THE PROPOSED CONTRACT ALLOCATES NO VALUE TO DENVER’S DEVELOPMENT RIGHTS, AND INSTEAD SIMPLY GIVES AWAY THIS VALUABLE PROPERTY INTEREST OWNED BY THE TAXPAYERS OF DENVER.
The amount of value being given away is staggering – over $20 million!
The citizens of Denver are entitled to the increase in value of the development rights that have occurred between 1997 and 2017
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1982 – The Colorado Attorney General’s Office files a lawsuit to remove the City and County of Denver as the Trustee of the George W. Clayton Trust for the City’s alleged self-dealing with the Trust’s assets, including the Park Hill … READ MORE
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The city originally acted as the trustee for the assets left behind when George Clayton died in 1899. The golf course previously was agricultural and dairy land, and the government managed it as a city golf course starting in 1932. Until 1982, the city itself owned the golf course land. Then it gave the deed over to the George W. Clayton Trust.
City Council members in the late 1980s considered trying to buy the land back from Clayton. Instead, the city paid Clayton for a promise not to develop the land.
In exchange for $2 million, Clayton agreed in 1997 to a “conservation easement,” which says the land can’t be used for anything but golf and related activities.
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Denver City Council is set to vote on contracts related to a controversial drainage project at the golf course. The work involves a stormwater drainage project and course redesign.
The proposed contracts are on the agenda for Monday, August 14, after the vote was delayed by a week. Councilman Rafael Espinoza requested the delay and sent a letter to Mayor Michael Hancock Friday morning asking him to deny the contracts.
In addition to the video interview by Channel 9, this article also contains a ethics complaint against CW Stacie Gilmore and videos of the LUDI committee and the discussion for a postponement of the contracts surrounding the Park demolition.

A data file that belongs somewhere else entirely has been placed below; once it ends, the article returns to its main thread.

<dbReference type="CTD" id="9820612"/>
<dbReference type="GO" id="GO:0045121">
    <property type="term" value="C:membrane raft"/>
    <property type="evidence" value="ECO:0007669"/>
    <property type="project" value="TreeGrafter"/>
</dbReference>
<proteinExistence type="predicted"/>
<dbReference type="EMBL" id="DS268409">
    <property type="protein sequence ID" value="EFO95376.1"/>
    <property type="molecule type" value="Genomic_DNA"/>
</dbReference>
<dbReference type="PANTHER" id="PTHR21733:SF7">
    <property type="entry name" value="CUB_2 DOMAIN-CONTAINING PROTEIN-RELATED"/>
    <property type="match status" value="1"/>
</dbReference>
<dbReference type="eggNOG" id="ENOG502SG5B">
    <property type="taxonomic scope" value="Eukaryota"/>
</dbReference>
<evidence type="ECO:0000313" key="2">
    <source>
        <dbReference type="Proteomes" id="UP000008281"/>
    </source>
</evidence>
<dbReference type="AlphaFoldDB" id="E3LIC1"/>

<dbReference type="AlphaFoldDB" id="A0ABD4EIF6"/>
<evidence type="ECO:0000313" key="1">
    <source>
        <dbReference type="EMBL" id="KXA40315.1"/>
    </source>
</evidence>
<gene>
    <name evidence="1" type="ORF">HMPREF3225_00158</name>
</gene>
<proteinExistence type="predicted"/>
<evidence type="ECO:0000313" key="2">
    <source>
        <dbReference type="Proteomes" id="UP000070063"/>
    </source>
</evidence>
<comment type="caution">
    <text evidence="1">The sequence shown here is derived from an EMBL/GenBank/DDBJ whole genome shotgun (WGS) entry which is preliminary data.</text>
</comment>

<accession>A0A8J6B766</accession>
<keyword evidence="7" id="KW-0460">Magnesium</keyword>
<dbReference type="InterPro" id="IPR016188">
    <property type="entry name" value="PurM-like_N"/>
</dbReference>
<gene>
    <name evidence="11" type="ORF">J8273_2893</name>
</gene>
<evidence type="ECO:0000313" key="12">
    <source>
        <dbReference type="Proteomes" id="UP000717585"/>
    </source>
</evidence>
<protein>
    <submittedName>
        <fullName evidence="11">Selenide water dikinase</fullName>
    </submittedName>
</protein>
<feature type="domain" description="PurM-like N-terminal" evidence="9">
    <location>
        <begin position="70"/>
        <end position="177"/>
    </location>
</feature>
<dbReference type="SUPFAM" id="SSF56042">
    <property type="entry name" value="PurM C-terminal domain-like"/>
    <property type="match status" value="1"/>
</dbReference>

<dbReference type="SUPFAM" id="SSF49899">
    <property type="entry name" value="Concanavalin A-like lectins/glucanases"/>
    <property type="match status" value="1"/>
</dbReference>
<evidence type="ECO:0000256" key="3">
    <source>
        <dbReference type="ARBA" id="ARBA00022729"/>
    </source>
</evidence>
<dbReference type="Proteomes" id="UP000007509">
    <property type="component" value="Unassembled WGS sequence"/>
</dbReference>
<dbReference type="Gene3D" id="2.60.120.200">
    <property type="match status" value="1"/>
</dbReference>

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Currently, the land is restricted by city zoning to use as a golf course or open space, Brantley said. That means that any private developer would have to go through a fairly complex and risky process to get anything else done.
The city, meanwhile, already has a legal relationship with Clayton because of the way the Clayton Trust is structured. The city originally acted as the trustee for the assets left behind when George Clayton died in 1899. The golf course previously was agricultural and dairy land, and the government later managed it as a city golf course starting in 1932.
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On June 5, 2017, the Denver District Court heard arguments regarding the City’s assertion that 220 documents (7,400 pages) should be protected by the “deliberative process” privilege—which stems from the “executive privilege”.
The Court ruled that the 7400 pages should not be handed over to the Plaintiffs
(those suing the city to protect CPGC) in the CPGC lawsuit. The City has repeatedly claimed in public and under oath, that they are committed to transparency and have nothing to hide. However, in court, the Attorneys for the City claimed that disclosure of the 7400 pages of emails and documents would somehow chill future candid discussion among city leaders and staff.
Full response to motion is found here
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Whereas, Park Hill Golf Course is approximately 155 acres in size and is generally located between Colorado Boulevard on the west, Smith Road on the north, Dahlia Street on the east, and 35th Avenue on the south, and has been operated as a golf course for over 100 years; and
Whereas, contrary to popular belief, Park Hill Golf Course is NOT owned by Denver, but instead is owned by Clayton Early Learning, which is a nonprofit foundation whose mission is to promote early childhood education
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